Institute of Genetic Medicine

Staff Profile

Dr Ricardo Martins Gouveia

Research Associate


Personal biography

I concluded my B.Sc. degree in Biology (hons.) in the Faculty of Sciences of the University of Lisbon, Portugal, in 2004.

From 2005 to 2009, I was a Ph.D. Fellow studying Biochemistry in the Instituto de Tecnologia Química e Biológica (ITQB - NOVA), Portugal, investigating the role of cell adhesion molecules – and particularly of L1-CAM – on neuronal and stem cell differentiation and function.

From 2012 to 2014, I joined the University of Reading, UK, as a Post-doctoral Research Associate, working with Dr Che Connon and Professor Ian Hamley to develop new smart materials for tissue engineering and templating. This BBSRC- and EPSRC-funded research was particularly focused in creating better corneal bio-prosthetic substitutes.

In 2014, I moved with the Connon Group to its newly-established lab in the Institute of Genetic Medicine, Newcastle University, UK. My research is currently focused on the influence of matrix biomechanics in stem cell behaviour and corneal homeostasis, a project supported by MRC-UK.

Personal webpage (with links)



My research is mainly focused on the development of new materials with applications in Cell Biology and Tissue Engineering.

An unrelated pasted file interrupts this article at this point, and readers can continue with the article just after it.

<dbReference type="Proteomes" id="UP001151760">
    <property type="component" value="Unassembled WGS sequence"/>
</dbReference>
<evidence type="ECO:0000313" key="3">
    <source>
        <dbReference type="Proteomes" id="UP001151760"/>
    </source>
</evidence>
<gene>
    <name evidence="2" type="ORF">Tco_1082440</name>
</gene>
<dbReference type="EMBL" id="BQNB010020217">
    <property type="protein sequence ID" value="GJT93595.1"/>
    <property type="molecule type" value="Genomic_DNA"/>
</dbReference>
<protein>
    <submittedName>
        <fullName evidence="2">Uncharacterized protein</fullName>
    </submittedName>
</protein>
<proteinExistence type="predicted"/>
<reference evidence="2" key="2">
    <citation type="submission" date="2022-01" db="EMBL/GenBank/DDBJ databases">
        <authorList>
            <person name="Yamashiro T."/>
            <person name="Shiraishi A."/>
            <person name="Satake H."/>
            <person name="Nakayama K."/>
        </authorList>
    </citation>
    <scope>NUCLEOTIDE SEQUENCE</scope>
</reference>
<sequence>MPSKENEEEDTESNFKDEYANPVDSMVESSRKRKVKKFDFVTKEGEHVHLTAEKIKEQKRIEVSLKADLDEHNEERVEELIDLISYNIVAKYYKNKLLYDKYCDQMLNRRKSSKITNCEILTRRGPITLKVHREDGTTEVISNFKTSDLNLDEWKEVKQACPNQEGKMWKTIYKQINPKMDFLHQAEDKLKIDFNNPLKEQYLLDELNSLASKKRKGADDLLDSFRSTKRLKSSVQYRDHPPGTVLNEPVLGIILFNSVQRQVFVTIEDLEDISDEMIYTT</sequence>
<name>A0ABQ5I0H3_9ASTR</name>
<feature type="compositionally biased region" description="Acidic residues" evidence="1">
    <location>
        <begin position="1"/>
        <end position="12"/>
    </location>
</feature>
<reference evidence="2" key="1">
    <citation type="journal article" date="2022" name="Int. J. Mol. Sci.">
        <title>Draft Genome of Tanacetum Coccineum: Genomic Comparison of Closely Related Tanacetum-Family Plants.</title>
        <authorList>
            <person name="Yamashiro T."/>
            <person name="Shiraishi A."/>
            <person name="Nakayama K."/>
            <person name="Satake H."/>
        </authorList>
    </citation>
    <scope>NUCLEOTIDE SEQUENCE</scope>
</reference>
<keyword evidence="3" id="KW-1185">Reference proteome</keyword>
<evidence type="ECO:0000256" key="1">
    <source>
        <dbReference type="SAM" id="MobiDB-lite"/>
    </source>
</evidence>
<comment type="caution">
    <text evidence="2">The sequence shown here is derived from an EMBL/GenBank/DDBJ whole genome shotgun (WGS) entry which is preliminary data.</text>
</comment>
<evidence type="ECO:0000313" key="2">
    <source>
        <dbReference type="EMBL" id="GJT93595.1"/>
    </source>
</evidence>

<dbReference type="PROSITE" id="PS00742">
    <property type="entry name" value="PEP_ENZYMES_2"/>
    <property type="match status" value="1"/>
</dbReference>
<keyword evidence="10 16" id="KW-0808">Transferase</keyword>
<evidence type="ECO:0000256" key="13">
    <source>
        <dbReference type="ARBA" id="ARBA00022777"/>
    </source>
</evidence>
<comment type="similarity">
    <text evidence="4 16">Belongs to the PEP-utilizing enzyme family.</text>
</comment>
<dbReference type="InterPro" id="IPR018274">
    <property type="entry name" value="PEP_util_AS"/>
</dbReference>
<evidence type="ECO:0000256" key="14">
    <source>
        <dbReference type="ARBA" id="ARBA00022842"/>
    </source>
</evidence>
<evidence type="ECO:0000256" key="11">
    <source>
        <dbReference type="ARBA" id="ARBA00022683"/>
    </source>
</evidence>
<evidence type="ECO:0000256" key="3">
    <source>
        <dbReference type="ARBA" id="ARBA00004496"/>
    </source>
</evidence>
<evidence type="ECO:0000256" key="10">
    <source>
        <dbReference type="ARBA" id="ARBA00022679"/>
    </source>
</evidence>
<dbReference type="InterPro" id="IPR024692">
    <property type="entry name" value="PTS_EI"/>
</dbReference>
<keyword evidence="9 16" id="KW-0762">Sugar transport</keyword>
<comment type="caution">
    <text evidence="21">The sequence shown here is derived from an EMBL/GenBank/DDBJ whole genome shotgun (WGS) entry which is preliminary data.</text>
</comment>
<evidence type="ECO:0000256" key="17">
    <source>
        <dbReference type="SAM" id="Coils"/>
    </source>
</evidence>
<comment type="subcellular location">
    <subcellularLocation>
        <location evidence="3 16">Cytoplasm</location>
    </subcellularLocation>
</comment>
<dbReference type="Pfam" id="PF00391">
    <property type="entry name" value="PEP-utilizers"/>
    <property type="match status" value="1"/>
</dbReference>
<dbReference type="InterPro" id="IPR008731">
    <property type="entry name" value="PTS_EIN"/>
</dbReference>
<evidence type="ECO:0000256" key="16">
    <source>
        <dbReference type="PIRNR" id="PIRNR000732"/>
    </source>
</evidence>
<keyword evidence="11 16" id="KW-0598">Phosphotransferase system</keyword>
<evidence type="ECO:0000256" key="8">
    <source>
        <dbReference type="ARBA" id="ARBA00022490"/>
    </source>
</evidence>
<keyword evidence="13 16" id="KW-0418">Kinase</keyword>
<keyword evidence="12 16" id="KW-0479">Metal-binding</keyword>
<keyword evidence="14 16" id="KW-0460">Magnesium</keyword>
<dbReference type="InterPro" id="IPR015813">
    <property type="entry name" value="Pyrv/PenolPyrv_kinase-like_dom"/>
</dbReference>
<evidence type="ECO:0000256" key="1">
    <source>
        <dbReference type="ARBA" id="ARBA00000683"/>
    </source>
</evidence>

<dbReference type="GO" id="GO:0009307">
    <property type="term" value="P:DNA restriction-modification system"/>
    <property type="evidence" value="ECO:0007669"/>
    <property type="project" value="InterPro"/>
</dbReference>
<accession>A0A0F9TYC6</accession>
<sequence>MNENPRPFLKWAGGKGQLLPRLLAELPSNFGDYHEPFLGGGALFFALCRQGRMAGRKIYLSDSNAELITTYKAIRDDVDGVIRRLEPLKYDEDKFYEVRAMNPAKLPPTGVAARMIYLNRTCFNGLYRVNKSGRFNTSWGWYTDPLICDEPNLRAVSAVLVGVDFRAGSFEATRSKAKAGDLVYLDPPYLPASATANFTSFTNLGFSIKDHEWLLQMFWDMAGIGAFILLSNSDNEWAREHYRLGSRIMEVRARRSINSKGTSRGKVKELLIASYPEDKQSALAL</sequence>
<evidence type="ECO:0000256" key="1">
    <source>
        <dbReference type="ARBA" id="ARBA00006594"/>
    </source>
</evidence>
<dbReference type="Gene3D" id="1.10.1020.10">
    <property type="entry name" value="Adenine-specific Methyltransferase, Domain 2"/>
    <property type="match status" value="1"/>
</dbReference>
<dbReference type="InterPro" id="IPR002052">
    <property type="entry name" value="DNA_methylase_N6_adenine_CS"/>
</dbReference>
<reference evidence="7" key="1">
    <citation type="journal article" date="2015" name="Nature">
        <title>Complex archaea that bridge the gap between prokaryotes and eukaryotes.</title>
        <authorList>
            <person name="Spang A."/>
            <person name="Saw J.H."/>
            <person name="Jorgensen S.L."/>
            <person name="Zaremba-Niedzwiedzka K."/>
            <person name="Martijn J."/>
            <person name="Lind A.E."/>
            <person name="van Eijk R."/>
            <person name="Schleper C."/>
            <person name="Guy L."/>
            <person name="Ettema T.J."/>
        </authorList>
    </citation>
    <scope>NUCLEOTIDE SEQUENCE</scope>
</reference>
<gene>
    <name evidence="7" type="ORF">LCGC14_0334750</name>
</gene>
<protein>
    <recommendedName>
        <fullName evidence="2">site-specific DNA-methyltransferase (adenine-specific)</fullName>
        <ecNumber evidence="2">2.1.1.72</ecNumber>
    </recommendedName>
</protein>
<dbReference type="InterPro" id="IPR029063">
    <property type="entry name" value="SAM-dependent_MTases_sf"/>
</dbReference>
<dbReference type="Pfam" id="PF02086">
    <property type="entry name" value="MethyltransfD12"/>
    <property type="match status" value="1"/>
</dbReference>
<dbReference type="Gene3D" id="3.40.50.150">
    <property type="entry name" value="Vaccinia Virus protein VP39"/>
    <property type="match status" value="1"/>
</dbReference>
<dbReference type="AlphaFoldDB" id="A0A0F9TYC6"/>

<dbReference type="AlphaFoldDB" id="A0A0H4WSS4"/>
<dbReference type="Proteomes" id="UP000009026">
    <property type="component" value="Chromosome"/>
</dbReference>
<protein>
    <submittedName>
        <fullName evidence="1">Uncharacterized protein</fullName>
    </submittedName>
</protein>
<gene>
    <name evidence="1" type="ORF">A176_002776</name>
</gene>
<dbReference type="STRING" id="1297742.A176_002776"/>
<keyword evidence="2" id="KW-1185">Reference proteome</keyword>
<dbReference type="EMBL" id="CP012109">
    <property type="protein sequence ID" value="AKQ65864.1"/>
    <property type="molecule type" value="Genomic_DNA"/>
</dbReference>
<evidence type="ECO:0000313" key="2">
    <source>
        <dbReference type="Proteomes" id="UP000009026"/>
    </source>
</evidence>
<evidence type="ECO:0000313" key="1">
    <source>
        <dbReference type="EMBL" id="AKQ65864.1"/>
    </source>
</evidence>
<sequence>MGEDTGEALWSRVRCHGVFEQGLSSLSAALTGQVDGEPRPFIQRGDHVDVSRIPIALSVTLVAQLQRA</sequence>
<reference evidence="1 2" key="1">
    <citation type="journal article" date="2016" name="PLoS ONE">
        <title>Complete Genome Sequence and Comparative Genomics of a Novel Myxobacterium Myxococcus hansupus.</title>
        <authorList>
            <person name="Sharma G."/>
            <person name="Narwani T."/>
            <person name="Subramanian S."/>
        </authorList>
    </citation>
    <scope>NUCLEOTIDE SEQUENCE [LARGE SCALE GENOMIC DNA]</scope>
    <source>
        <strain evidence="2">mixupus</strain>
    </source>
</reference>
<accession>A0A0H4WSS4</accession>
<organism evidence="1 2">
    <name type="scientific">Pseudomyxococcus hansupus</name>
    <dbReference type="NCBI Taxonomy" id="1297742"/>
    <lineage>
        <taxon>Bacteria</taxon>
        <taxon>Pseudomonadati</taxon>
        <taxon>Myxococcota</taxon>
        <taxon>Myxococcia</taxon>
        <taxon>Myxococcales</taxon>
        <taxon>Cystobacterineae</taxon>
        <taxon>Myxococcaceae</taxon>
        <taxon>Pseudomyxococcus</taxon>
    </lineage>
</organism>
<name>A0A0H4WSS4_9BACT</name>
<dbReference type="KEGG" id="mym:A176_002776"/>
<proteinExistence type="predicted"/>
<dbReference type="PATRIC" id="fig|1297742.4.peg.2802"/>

In particular, I am interested in creating smart substrate designs that provide human stem/progenitor cells a suitable environment to attach, grow, and recapitulate tissue-specific differentiation and morphogenesis events in vitro.

The ultimate goal of my work is to find new and better strategies to create artificial live tissues that are, for all practical purposes, indistinguishable from their natural counterparts. For that I use bottom-up approaches, where cells are instructed to re-create native-like tissues by finely controlling their responses to their surrounding mechanical and chemical environment.

Despite being mostly applied research, my interest also dwells in exploring the fundamental basis of cell-cell and cell-substrate interactions, as well as the use of small molecule supplements to regulate cell phenotype.

This cross-talk between applied and fundamental research provides a valuable feedback, simultaneously creating new challenges and original solutions.

Research highlights
  • Production of a self-releasable bio-prosthetic corneal stromal tissue in vitrousing human adult corneal stem cells.
  • Understanding the effects of mechanotransduction and regulatory molecular mechanisms underlying the response of human epithelial stem cells to substrate compliance.
  • Uncovering the role of all-trans retinoic acid in human corneal stroma biology in health and disease.